Multi-nucleon transfer reactions are characterized by large energy dissipation and nucleon exchange between the interacting nuclides. For an appropriate reaction system with beam energy around the Coulomb barrier, such as ^(238)U+^(248)Cm, the projectile evolves to the doubly magic nuclide ^(208)Pb and transfers nucleons to the target. Consequently, very neutron-rich heavy nuclides and even super-heavy nuclides are produced [5]. Presently, multi-nucleon transfer reactions employing a very heavy projectile and target would be the optimal method to produce neutron-rich heavy nuclides and practically the only way to assess neutron-rich super-heavy nuclides. However, opportunities always come together with challenges. The reaction products of multi-nucleon transfer reaction have very broad distributions in recoil energy, emitting angle, and charge state. It is a great challenge experimentally to separate efficiently the products of interest from the huge background. With tremendous effort we have figured out conceptually a separator for separation and identification of multi-nucleon transfer reaction products, which consists of a rotating target system, gas stopper, sextupole ion beam guide, RFQ cooler and buncher, isobaric analyzer, laser ionization device, and isotopic analyzer. The separator can provide pulsed low-energy, high-quality neutron-rich beams with mass and atomic numbers well identified, and then distribute the beams to a multi-reflection time-of-flight mass spectrometer, ion trap, decay spectrometer, and collinear laser spectrometer for various measurements. At the low-energy station equipped with the two separators, we aim to synthesize new elements and isotopes, hunt for K-isomers, study nuclear decay properties, measure nuclear masses and lifetimes, and determine nuclear charge radii and moments. One of the most important areas to explore is the super-heavy region in the nuclear chart. New super-heavy elements might be synthesized using the actinide targets, for instance, using the ^(54)Cr, ^(55)Mn and ^(58)Fe+^(243)Am reactions to produce the 119, 120, and 121 elements, respectively. The multi-nucleon transfer reactions will offer us unprecedented opportunities for the synthesis of new neutron-rich super-heavy isotopes. If the reaction yields are enough, decay spectroscopy for these neutron-rich nuclides can be studied, and consequently the information of the single particle states can be obtained, which is essential to localize the center of the super-heavy stability island theoretically predicted. The neutron-rich isotopes are expected to be longer-lived, and they are ideal samples for study of chemical properties of the super-heavy elements. High-energy experimental station High-energy stable beams extracted slowly from the BRing are delivered to the high-energy experimental cave shown in Fig. 2. A 9.3 GeV proton beam and A/Z=2 primary beams up to 4.25 GeV/u energy will be available. We have defined the hypernuclear physics and properties of nuclear matter to a level similar to our high priority research program at the high-energy station. It has been proven that hyperons can be produced in peripheral nuclear collisions at incident energies of 1.0~2.0 GeV/u, and the hyperons may coalesce with the projectile fragments ; hence hypernuclei is synthesized [6]. If the reaction energy is high enough (>3.75 GeV/u), hypernuclei with double strangeness can be also produced. One of the unique features of hypernuclear spectroscopy with projectile fragmentation is that, due to the large Lorentz factor of the produced hypernuclei, the decay is observed in flight behind the production target. The half-life of an observed hypernucleus can be determined from the distribution of the flight length before it decays. In collaboration with GSI and RIKEN, we designed the experimental setup for hypernuclear physics research. We hope that HIAF will become the world's best facility for such studies, and a dramatic expansion of the hypernuclear chart is expected. The properties of nuclear matter, described by the theory of the quantum chromodynamics (QCD), can be summarized in a phase diagram just like any other form of matter [7]. It is of utmost importance to find how the nature of nuclear matter changes as we vary the temperature and baryon density. Lattice QCD calculations predicted that the transition from the quark-gluon plasma (QGP) to the hadronic phase is a smooth cross-over at the vanishing baryochemical potential, while at the finite chemical potential the phase transition is of the first-order. Thermodynamically, hence, there must exist a critical point, i.e. the end point of the first-order phase transition line. The critical point would be a milestone in the QCD phase diagram and is the Holy Grail for the field of the heavy-ion collisions at relativistic energies [8-9]. During 2010 - 2017, a beam energy scan was carried out in order to search for the critical point. Interesting non-monotonic behaviors as a function of collision energy were observed in the net-proton fluctuation and net-baryon first order collectivity, implying the expected criticality and softening of the equation of state, respectively [7]. Both the observations occured at the low energy end of the beam energy scan at RHIC. HIAF extends the coverage of the baryochemical potential to lower energy. The beam energy scan program would be incomplete without the results from the energy region at HIAF. In heavy ion collisions at relativistic energies at HIAF, the peak nucleon density can reach 2-3 times of the saturation density, which is an ideal place for studying symmetry energy in order to constrain the equation of state of asymmetric nuclear matter at high density. We will build a detector system dedicated to study the QCD phase structure and symmetry energy using various physical observables. Radioactive beam facility The next-generation radioactive beam line is a crucial facility to perform a large variety of modern nuclear physics experiments with outstanding potential for scientific discoveries [8-9]. We have surveyed the optimum experimental conditions for a batch of physics cases, such as the appropriate reactions to produce the exotic nuclides of interest and the required performance of the radioactive beam line including the angular acceptance, momentum acceptance, and momentum resolution. Based on the requirements from the physics program, we have designed the high-energy radioactive beam line HFRS. In order to exploit the very intense primary beams, HFRS is composed of a pre-separator and a main-separator. The exotic nuclides are produced via high-energy projectile fragmentations, in-flight fission of energetic heavy projectiles, and two-step reactions. The nuclides of interest will be separated in flight within several hundred nanoseconds and delivered to the detector systems. HFRS is characterized with a long flight path of 180 m, maximum magnetic rigidity of 25 Tm, angular acceptance of ±30 mrad (x) and ±15 mrad (y), longitudinal momentum acceptance of ±2.0 %, and momentum resolution of 700~1100. These challenging performance parameters are achieved with a multi-stage magnetic system, comprising intermediate degrader stations. Best-performance detectors are placed at the focal and dispersive planes. HFRS is the world-unique facility as compared to any yet existing or planned next-generation facility. Its peculiarities are manifested by the maximum magnetic rigidity of up to 25 Tm and thus high-energy secondary beams are available with energies over 2.0 GeV/u, high primary-beam suppression power, high separation power of radioactive nuclides, providing fully stripped ions of all elements from hydrogen through uranium, and versatile spectrometer modes using different combinations of the separator sections. The physics research program based on HFRS emerges from the experiments performed at existing radioactive beam facilities around the world. It will exploit HFRS as a flexible, high-resolution ion-optical device. A rich physics program is defined and shown in Fig. 5. The major goals are to pin down the limits to nuclear existence (particularly in the neutron rich regions), search for new forms of nuclear matter to appear far from the stability line, determine the ordering of quantum levels in nuclei far from the stability line, study the evolution of nuclear shapes along isotope chains, find new forms of collective motion in very neutron-rich nuclides, and to study dynamical symmetries in exotic nuclei particularly along the N=Z line, etc. [8-9].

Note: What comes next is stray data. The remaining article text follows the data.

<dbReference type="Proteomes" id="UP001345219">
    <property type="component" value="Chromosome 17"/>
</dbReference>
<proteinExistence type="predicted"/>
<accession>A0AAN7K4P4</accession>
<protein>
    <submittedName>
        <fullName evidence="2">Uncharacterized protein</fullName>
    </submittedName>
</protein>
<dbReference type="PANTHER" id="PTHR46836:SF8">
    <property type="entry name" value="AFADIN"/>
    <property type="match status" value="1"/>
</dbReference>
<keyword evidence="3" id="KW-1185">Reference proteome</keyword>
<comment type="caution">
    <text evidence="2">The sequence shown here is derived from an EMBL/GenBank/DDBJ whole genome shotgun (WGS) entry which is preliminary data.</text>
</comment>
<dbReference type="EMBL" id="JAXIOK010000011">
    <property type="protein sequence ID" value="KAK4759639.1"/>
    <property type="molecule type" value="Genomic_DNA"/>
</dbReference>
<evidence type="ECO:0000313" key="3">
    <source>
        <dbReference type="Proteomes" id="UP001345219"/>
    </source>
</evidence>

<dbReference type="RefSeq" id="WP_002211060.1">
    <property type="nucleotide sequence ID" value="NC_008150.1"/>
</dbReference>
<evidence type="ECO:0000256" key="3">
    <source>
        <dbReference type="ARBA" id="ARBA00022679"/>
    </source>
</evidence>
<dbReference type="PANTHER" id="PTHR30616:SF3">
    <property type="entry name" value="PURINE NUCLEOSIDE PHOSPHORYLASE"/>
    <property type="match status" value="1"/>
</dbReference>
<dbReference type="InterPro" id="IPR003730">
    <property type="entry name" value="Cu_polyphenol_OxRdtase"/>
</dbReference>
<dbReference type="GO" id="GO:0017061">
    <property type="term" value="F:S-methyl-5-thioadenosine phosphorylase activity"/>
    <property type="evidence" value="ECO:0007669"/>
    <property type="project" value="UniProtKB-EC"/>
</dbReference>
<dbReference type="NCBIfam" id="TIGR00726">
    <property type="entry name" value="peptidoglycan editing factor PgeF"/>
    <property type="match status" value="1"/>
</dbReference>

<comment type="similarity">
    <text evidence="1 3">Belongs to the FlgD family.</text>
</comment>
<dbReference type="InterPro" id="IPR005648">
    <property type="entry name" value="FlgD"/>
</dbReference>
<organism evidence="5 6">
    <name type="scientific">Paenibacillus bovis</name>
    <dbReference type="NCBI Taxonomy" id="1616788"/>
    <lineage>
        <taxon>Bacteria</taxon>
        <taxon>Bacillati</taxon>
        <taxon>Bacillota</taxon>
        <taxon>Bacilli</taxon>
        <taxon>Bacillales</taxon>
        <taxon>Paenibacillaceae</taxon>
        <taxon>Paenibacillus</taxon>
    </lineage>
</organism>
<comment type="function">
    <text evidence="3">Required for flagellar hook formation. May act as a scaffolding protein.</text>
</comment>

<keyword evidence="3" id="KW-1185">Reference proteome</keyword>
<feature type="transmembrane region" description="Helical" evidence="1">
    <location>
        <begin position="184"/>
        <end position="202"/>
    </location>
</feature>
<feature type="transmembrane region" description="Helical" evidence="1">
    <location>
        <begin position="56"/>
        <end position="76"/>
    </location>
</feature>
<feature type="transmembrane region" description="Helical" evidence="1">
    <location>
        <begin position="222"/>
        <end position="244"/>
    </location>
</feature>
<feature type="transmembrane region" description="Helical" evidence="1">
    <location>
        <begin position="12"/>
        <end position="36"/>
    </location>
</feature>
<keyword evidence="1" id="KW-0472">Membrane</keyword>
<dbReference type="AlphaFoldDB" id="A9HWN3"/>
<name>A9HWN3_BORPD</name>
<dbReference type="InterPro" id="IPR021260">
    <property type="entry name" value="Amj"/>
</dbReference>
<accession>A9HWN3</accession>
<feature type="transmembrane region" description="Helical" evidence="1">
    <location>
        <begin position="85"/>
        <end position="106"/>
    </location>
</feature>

Last but not least, HFRS will have the highest magnetic rigidity - up to 25 Tm - as compared with any existing or planned radioactive beam facilities in the envisaged future. This feature reinforces HFRS with a large discovery potential, and unique experiments are in consideration, which were never possible in the past and will not be possible by other lower-energy facilities. The research program will be exploring fully high magnetic rigidity, which includes synthesis of very neutron rich hypernuclei, nucleon excitations inside unstable nuclei along isotope chains, new giant resonance of neutron rich nuclei, and spectroscopy of exotic meson-nucleus bound system [10]. For these experiments, dedicated detector setups will be built and coupled to the specific focal planes of HFRS. Spectrometer ring Using fast, extracted projectiles from the BRing, HFRS produces, separates and injects the nuclides of interest into the SRing, which is in essence a storage ring equipped with an electron cooler, a stochastic cooling device, and a deacceleration cavity. Based on the SRing, we will build the Dielectronic Recombination Spectrometer, Isochronous Mass Spectrometer, Schottky Spectrometer, and Setup for In-ring Nuclear Reactions, as schematically shown in Fig. 6. We shall develop advanced Isochronous Mass Spectrometry with double timing detectors, by which the velocity of the stored ion is measured to correct for the effect of the non-isochronicity. Two timing detectors will be installed in the straight section of the SRing. This technique was already verified in principle at the existing facility [11]. We will develop single-ion sensitive Schottky spectrometry in the isochronous mode of a storage ring, which takes the merits of the conventional Isochronous Mass Spectrometry and Schottky spectrometry; the ions can survive for long time in the storage ring due to the usage of non-interceptive Schottky resonator and the measurement can be started immediately after injection in isochronous mode. The new Schottky spectrometry is applicable to nuclides with broad lifetimes, and importantly nuclear mass and lifetime can be measured simultaneously.